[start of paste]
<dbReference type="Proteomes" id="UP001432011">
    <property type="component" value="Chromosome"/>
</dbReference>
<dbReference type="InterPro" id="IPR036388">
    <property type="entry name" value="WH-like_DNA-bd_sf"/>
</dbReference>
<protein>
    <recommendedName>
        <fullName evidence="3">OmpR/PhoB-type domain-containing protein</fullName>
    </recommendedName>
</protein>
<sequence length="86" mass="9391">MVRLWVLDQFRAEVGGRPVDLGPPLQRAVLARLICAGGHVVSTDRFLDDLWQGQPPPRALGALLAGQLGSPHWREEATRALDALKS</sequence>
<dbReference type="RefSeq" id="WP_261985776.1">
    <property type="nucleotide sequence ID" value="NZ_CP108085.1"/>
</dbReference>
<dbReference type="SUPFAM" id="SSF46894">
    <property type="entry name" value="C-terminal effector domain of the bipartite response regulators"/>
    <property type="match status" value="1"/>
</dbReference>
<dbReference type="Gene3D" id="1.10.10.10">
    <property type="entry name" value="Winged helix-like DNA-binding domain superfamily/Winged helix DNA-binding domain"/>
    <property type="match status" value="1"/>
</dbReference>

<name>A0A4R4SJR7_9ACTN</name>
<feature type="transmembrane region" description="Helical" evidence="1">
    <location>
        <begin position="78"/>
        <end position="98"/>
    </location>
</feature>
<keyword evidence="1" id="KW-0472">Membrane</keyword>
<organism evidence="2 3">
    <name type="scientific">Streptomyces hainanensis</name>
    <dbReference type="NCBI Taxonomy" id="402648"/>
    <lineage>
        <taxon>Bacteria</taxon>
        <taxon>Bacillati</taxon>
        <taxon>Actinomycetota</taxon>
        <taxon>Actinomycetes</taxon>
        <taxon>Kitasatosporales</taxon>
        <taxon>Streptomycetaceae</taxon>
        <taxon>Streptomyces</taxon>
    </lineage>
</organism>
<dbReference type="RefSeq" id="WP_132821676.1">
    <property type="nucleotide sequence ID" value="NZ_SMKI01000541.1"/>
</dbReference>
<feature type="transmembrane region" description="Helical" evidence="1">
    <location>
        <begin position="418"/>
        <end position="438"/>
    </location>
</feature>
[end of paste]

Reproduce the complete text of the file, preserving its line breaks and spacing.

<dbReference type="Proteomes" id="UP001432011">
    <property type="component" value="Chromosome"/>
</dbReference>
<dbReference type="InterPro" id="IPR036388">
    <property type="entry name" value="WH-like_DNA-bd_sf"/>
</dbReference>
<protein>
    <recommendedName>
        <fullName evidence="3">OmpR/PhoB-type domain-containing protein</fullName>
    </recommendedName>
</protein>
<sequence length="86" mass="9391">MVRLWVLDQFRAEVGGRPVDLGPPLQRAVLARLICAGGHVVSTDRFLDDLWQGQPPPRALGALLAGQLGSPHWREEATRALDALKS</sequence>
<dbReference type="RefSeq" id="WP_261985776.1">
    <property type="nucleotide sequence ID" value="NZ_CP108085.1"/>
</dbReference>
<dbReference type="SUPFAM" id="SSF46894">
    <property type="entry name" value="C-terminal effector domain of the bipartite response regulators"/>
    <property type="match status" value="1"/>
</dbReference>
<dbReference type="Gene3D" id="1.10.10.10">
    <property type="entry name" value="Winged helix-like DNA-binding domain superfamily/Winged helix DNA-binding domain"/>
    <property type="match status" value="1"/>
</dbReference>

<name>A0A4R4SJR7_9ACTN</name>
<feature type="transmembrane region" description="Helical" evidence="1">
    <location>
        <begin position="78"/>
        <end position="98"/>
    </location>
</feature>
<keyword evidence="1" id="KW-0472">Membrane</keyword>
<organism evidence="2 3">
    <name type="scientific">Streptomyces hainanensis</name>
    <dbReference type="NCBI Taxonomy" id="402648"/>
    <lineage>
        <taxon>Bacteria</taxon>
        <taxon>Bacillati</taxon>
        <taxon>Actinomycetota</taxon>
        <taxon>Actinomycetes</taxon>
        <taxon>Kitasatosporales</taxon>
        <taxon>Streptomycetaceae</taxon>
        <taxon>Streptomyces</taxon>
    </lineage>
</organism>
<dbReference type="RefSeq" id="WP_132821676.1">
    <property type="nucleotide sequence ID" value="NZ_SMKI01000541.1"/>
</dbReference>
<feature type="transmembrane region" description="Helical" evidence="1">
    <location>
        <begin position="418"/>
        <end position="438"/>
    </location>
</feature>